3. Global Awareness – Why use a paper map when you can use Google Earth? We’ve used animated models to help us learn about the earth’s rotation, revolution, and the changing of the seasons. We were also able to easily see the earth’s hemispheres and find locations on earth by latitude and longitude.

4. Extra practice – Proofreading or practicing multiplication facts is dull and boring on worksheets. But when students can practice using interactive games, I’m finding that they spend much more time and effort to get the answers right.

5. Blogging – When a piece of writing is going to be turned in for only the teacher to see, a student is more likely to put forth minimal effort. But tell that student that their piece will have a world-wide audience, and they begin to imagine who might read their post, and what they might ask about it. Soon they’re writing with their audience in mind, and use their author’s voice to ask questions and encourage reader comments. As a result (and with a little help from their teacher’s twitter network), they get a variety of feedback and encouragement from all over the world. It’s quite the motivator!

6. Digital Storytelling – Using sites like StorybirdStoryjumperZooburst and Little Bird Tales, storytelling comes to life. Would you rather write a story on notebook paper, or create your own pop-up book or self-drawn and narrated tale?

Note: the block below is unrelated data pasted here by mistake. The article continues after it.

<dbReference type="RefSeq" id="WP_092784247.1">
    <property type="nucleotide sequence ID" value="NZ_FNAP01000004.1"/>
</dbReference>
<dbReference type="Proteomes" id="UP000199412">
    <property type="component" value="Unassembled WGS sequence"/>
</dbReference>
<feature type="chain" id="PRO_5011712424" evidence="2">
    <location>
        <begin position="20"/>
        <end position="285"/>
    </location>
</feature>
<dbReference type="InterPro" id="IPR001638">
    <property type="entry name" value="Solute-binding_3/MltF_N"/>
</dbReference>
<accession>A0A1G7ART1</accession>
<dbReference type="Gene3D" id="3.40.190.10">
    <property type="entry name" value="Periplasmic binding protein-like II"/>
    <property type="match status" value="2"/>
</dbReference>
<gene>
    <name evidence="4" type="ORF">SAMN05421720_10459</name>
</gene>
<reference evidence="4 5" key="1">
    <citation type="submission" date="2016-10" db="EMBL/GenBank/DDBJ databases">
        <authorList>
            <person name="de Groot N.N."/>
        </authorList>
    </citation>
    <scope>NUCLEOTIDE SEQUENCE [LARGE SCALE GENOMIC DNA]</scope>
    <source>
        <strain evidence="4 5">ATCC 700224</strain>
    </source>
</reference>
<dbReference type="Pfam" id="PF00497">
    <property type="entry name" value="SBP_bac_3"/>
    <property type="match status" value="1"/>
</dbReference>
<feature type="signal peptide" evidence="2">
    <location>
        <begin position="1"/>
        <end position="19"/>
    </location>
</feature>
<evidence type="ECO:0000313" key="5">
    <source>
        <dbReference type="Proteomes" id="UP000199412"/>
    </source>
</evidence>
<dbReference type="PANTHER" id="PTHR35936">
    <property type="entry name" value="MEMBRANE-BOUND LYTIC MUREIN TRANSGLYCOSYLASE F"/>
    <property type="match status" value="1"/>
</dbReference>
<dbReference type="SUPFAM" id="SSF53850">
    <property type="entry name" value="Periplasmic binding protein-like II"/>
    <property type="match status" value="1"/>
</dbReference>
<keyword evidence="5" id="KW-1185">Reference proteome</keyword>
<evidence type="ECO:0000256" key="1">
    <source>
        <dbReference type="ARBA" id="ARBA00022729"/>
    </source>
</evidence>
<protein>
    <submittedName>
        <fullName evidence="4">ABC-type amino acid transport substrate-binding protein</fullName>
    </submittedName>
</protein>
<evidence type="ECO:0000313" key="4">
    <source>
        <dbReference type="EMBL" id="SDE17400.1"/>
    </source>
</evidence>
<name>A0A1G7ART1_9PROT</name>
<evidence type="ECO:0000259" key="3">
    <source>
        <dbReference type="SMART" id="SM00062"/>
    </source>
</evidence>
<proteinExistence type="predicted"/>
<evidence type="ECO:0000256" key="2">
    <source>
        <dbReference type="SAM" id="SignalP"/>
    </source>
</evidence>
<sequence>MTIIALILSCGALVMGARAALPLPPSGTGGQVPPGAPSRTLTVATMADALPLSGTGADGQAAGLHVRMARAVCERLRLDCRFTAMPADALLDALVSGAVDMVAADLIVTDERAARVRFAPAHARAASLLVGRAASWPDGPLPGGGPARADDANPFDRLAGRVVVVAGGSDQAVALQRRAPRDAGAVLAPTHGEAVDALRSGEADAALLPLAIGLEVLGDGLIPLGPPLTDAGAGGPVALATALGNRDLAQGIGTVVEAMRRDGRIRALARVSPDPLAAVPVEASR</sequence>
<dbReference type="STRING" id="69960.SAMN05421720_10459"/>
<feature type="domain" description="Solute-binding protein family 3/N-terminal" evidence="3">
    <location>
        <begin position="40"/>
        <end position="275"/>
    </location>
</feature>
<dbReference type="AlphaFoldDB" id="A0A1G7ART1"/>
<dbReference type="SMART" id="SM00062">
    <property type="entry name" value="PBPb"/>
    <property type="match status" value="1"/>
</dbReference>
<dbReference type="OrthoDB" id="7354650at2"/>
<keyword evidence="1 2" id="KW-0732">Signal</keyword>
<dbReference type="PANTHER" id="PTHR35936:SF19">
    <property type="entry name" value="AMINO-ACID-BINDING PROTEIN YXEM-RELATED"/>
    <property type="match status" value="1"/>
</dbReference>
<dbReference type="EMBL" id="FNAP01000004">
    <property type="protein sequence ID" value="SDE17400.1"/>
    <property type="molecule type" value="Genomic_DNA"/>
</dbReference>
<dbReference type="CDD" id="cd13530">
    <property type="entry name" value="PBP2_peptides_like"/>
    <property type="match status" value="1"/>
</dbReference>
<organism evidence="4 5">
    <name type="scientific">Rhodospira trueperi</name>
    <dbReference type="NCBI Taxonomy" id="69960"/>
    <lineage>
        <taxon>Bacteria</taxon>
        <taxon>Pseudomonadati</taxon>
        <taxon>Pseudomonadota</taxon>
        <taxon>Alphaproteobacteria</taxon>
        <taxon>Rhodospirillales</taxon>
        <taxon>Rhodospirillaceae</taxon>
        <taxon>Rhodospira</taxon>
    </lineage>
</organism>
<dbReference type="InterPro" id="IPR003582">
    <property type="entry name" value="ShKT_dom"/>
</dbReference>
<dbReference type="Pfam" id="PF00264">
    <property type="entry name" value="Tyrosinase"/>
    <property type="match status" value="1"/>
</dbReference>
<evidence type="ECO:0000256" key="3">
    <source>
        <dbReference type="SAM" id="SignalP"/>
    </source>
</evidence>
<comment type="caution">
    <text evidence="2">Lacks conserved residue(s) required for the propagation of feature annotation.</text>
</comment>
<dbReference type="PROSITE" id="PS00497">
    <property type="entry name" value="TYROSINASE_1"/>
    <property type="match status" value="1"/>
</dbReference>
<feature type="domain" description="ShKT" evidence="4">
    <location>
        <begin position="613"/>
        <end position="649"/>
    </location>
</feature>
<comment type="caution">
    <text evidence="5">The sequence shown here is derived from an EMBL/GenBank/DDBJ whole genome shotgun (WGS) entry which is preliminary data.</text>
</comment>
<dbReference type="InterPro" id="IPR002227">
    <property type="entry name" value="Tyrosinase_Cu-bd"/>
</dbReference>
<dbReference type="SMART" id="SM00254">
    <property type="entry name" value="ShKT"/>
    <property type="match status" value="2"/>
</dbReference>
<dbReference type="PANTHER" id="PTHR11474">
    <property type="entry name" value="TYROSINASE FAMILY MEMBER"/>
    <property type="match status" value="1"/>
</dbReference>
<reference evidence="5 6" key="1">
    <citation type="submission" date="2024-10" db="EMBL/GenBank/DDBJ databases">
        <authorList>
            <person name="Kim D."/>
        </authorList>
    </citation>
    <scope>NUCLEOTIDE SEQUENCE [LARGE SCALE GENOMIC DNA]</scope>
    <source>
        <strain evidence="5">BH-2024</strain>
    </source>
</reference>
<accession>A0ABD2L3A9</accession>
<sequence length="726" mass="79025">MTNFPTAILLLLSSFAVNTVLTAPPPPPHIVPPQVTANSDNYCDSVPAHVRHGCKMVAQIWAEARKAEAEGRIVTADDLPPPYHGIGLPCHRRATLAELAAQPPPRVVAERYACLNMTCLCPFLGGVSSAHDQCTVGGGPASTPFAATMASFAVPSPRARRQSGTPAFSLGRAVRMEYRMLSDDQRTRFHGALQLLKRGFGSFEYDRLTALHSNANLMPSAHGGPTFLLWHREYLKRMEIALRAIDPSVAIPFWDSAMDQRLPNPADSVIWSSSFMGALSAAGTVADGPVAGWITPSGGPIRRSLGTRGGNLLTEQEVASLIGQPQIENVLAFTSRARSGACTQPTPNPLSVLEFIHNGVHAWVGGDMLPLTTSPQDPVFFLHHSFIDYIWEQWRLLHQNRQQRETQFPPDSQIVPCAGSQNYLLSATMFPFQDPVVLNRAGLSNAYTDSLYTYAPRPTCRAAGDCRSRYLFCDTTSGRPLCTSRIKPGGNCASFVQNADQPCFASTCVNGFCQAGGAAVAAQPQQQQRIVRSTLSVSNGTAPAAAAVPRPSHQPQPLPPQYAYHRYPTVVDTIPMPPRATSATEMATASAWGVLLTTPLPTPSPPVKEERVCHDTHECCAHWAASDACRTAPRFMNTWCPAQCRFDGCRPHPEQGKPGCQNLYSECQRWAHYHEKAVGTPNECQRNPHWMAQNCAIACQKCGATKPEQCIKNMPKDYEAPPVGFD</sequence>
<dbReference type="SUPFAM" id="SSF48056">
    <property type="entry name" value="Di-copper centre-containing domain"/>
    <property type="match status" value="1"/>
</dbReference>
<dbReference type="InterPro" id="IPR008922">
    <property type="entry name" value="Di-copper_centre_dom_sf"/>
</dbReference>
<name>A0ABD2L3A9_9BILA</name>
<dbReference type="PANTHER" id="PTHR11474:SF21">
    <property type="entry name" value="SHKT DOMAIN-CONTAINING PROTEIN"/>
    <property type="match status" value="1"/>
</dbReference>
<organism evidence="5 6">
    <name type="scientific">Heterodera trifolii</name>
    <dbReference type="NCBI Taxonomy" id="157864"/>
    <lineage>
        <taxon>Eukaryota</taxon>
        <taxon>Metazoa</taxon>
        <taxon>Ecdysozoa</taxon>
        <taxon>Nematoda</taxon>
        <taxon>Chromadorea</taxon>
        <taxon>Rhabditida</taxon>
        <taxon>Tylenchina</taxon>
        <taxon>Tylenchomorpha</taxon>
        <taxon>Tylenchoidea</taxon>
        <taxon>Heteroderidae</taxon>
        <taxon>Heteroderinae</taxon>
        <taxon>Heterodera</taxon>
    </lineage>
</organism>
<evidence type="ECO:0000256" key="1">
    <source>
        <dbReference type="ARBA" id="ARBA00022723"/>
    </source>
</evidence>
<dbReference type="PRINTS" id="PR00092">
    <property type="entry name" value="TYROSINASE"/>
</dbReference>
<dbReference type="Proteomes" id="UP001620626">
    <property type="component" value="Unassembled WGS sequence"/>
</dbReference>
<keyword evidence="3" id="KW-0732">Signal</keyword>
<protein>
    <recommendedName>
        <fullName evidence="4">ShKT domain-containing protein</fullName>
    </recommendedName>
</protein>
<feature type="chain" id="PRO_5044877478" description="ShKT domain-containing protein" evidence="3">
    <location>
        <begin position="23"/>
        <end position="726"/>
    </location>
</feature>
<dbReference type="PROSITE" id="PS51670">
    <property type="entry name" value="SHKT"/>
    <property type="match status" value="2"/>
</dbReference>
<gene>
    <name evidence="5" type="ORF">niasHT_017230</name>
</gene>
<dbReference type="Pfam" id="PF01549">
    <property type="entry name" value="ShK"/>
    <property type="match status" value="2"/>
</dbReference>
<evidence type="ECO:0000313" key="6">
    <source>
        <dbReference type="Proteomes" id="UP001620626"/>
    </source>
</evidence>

7. Collaborative Learning – Group work just got fun. With collaborative documents like wikis and Google docs, students can be part of something bigger. They can merge individual work into a comprehensive piece, or collaborate to create a presentation or write a story.

8. Connected Learning – Through the Global Read Aloud Project, we’ve enjoyed a shared literature experience with over 3,000 other students across the globe using Edmodo. Students were attentive and engaged, knowing that they would be able to use their netbooks to get on the group Edmodo page and respond to questions, take polls, and make predictions about the story.

9. Eager Readers – With the netbooks available anytime, students can grab one as soon as they finish a book and take an Accelerated Reader quiz. Knowing that they are required to take a quiz, they read more carefully. Most of them are excited to push themselves to higher-level books and see measurable progress in their reading/comprehension ability.

10. Passion-Based Learning – Above all, the convenience of 1:1 netbooks provide students with the opportunity to learn about anything! By allowing time for students to construct their own learning, we teach them that they have the freedom and the power to learn about whatever interests them. This encourages our students to pursue their passions, and become life-long learners.